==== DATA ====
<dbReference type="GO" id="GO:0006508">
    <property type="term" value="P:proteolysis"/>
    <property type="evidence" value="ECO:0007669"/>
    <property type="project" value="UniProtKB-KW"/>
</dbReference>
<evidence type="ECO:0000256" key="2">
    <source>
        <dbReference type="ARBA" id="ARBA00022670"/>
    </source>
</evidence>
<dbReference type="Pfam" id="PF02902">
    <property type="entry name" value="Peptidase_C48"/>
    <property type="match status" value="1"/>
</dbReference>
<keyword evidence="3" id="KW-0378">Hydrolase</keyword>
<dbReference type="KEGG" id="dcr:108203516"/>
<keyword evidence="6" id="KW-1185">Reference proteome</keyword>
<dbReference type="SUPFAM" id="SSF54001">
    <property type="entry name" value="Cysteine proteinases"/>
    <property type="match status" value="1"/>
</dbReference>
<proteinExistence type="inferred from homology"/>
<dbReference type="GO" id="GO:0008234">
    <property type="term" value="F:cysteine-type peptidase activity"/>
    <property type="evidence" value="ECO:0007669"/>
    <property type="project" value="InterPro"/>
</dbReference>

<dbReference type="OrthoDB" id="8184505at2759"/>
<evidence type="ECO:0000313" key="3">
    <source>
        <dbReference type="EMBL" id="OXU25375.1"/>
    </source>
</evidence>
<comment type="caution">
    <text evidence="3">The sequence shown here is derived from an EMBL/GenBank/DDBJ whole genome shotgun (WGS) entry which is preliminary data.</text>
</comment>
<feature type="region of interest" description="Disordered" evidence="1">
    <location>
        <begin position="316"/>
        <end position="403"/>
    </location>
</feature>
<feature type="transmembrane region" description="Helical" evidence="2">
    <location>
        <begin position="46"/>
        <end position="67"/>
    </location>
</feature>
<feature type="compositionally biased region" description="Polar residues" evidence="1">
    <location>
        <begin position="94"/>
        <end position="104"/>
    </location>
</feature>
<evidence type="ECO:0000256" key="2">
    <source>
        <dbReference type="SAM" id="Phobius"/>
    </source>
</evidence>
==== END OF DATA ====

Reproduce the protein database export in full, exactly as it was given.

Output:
<dbReference type="GO" id="GO:0006508">
    <property type="term" value="P:proteolysis"/>
    <property type="evidence" value="ECO:0007669"/>
    <property type="project" value="UniProtKB-KW"/>
</dbReference>
<evidence type="ECO:0000256" key="2">
    <source>
        <dbReference type="ARBA" id="ARBA00022670"/>
    </source>
</evidence>
<dbReference type="Pfam" id="PF02902">
    <property type="entry name" value="Peptidase_C48"/>
    <property type="match status" value="1"/>
</dbReference>
<keyword evidence="3" id="KW-0378">Hydrolase</keyword>
<dbReference type="KEGG" id="dcr:108203516"/>
<keyword evidence="6" id="KW-1185">Reference proteome</keyword>
<dbReference type="SUPFAM" id="SSF54001">
    <property type="entry name" value="Cysteine proteinases"/>
    <property type="match status" value="1"/>
</dbReference>
<proteinExistence type="inferred from homology"/>
<dbReference type="GO" id="GO:0008234">
    <property type="term" value="F:cysteine-type peptidase activity"/>
    <property type="evidence" value="ECO:0007669"/>
    <property type="project" value="InterPro"/>
</dbReference>

<dbReference type="OrthoDB" id="8184505at2759"/>
<evidence type="ECO:0000313" key="3">
    <source>
        <dbReference type="EMBL" id="OXU25375.1"/>
    </source>
</evidence>
<comment type="caution">
    <text evidence="3">The sequence shown here is derived from an EMBL/GenBank/DDBJ whole genome shotgun (WGS) entry which is preliminary data.</text>
</comment>
<feature type="region of interest" description="Disordered" evidence="1">
    <location>
        <begin position="316"/>
        <end position="403"/>
    </location>
</feature>
<feature type="transmembrane region" description="Helical" evidence="2">
    <location>
        <begin position="46"/>
        <end position="67"/>
    </location>
</feature>
<feature type="compositionally biased region" description="Polar residues" evidence="1">
    <location>
        <begin position="94"/>
        <end position="104"/>
    </location>
</feature>
<evidence type="ECO:0000256" key="2">
    <source>
        <dbReference type="SAM" id="Phobius"/>
    </source>
</evidence>